There are a few drugs that have been approved by the FDA for the treatment of FM.
- Duloxetine (Cymbalta) and milnacipran (Savella) are antidepressant drugs that change some of the brain chemicals (serotonin and norepinephrine) that help control pain levels.
- Older drugs that affect the same brain chemicals for treating pain, include amitriptyline (Elavil) and cyclobenzaprine (Flexeril). These drugs have also been helpful in improving sleep.
- Pregabalin (Lyrica) and gabapentin (neurontin) work by blocking the over activity of nerve cells involved in pain transmission.
It’s best to talk to your doctor about possible medications that can help with your fibromyalgia symptoms and the possible side effects.
Note: It is strongly recommended to avoid opioid narcotic medications for treating FM. Research shows these drugs are not helpful to most people with fibromyalgia and will not give pain relief but instead cause greater pain and sensitivity.
A variety of different therapies can help reduce the effect FM has on your body and your life.
- A physical therapist can teach you exercises to improve your strength, flexibility and endurance. Resistance bands are a low impact exercise that help stretch stiff muscles and reduce overall pain while super soft therapy putty can help exercise your hands.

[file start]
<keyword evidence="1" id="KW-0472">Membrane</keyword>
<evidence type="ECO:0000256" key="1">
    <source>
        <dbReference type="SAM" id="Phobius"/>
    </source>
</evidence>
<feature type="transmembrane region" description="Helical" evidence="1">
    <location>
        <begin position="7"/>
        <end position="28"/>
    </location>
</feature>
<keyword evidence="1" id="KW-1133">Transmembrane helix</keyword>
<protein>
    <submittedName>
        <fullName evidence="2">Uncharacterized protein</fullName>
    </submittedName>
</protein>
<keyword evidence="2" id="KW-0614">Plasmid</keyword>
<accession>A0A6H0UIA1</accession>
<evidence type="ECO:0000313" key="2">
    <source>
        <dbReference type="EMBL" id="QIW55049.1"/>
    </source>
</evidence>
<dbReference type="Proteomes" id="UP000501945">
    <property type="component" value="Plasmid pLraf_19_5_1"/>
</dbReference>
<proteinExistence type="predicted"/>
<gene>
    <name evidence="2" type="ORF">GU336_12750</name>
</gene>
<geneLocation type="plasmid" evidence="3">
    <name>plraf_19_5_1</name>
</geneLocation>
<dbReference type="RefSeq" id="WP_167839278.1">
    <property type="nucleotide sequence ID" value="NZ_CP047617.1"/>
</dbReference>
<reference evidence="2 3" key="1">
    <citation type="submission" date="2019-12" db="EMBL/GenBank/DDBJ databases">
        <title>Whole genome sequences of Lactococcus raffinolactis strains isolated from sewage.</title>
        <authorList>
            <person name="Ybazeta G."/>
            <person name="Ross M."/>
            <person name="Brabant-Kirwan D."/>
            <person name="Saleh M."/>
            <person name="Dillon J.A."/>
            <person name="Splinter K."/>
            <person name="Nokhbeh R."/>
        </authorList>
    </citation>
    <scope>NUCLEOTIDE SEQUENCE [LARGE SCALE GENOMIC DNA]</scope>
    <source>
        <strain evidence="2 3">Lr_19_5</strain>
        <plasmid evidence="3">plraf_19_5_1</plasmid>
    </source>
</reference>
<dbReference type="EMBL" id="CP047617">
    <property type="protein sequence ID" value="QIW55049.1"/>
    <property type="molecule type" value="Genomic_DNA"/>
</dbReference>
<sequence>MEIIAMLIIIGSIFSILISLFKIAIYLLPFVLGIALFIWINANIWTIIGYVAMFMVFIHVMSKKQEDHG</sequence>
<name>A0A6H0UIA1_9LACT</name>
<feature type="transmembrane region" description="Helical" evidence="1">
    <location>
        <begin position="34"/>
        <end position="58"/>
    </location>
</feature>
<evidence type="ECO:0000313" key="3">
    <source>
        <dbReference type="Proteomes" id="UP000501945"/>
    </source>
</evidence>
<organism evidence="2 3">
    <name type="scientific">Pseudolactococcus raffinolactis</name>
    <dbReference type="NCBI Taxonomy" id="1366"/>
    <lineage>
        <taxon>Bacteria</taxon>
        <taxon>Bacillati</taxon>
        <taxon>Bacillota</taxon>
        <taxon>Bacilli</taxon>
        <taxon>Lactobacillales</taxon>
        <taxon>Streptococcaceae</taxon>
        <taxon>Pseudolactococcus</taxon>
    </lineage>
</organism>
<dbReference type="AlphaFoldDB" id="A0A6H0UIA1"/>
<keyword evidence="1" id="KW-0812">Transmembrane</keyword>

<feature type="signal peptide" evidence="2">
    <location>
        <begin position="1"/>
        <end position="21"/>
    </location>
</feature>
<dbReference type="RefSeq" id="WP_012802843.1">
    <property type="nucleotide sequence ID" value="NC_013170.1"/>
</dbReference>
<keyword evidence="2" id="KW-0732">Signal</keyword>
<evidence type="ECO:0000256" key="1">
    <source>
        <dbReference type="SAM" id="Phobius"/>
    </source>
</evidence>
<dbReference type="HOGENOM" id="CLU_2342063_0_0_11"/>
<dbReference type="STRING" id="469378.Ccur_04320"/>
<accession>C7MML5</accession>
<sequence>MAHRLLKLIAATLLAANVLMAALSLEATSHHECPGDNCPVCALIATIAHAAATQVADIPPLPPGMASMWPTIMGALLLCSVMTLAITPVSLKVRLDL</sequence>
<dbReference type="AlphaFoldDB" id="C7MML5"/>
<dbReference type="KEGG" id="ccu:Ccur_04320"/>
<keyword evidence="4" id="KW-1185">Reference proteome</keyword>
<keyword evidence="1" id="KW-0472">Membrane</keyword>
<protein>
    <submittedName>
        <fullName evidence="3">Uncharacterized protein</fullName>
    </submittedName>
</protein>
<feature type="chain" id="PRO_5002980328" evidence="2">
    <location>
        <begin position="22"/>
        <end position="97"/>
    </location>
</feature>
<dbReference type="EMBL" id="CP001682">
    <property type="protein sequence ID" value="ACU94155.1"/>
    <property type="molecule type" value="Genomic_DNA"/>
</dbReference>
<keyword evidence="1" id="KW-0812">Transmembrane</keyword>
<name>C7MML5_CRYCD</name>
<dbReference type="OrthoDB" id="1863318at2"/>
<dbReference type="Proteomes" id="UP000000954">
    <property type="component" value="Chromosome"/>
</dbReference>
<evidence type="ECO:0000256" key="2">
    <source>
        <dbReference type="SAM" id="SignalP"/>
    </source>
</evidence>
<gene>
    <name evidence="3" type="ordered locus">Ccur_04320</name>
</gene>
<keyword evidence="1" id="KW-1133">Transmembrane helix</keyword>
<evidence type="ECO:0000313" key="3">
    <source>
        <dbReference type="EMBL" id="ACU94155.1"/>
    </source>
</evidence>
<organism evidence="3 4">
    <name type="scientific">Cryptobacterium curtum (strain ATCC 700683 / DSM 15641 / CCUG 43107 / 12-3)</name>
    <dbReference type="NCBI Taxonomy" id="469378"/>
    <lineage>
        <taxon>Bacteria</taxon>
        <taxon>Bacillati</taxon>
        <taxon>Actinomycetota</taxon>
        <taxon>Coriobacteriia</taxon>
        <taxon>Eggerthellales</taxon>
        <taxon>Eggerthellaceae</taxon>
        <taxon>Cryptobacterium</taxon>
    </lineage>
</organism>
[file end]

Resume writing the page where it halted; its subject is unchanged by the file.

- An occupational therapist can teach you new ways to perform certain tasks and how to adjust your work area in order to put less stress on your body.
- Talking with a counselor can teach you strategies for dealing with anxiety, depression, chronic pain, and stressful situations.
5 Ways to Reduce Fibromyalgia Pain at Home
In addition to medical treatment, healthy lifestyle behaviors can reduce pain, lessen fatigue, improve sleep quality, and help you cope and live a more normal life with fibromyalgia.
- Exercise is an important part of pain management. A regular program of gentle exercise and stretching helps maintain muscle tone and reduces pain and stiffness. Slowly add daily fitness into your routine. Walking, bike riding, yoga, or water aerobics can be surprisingly helpful.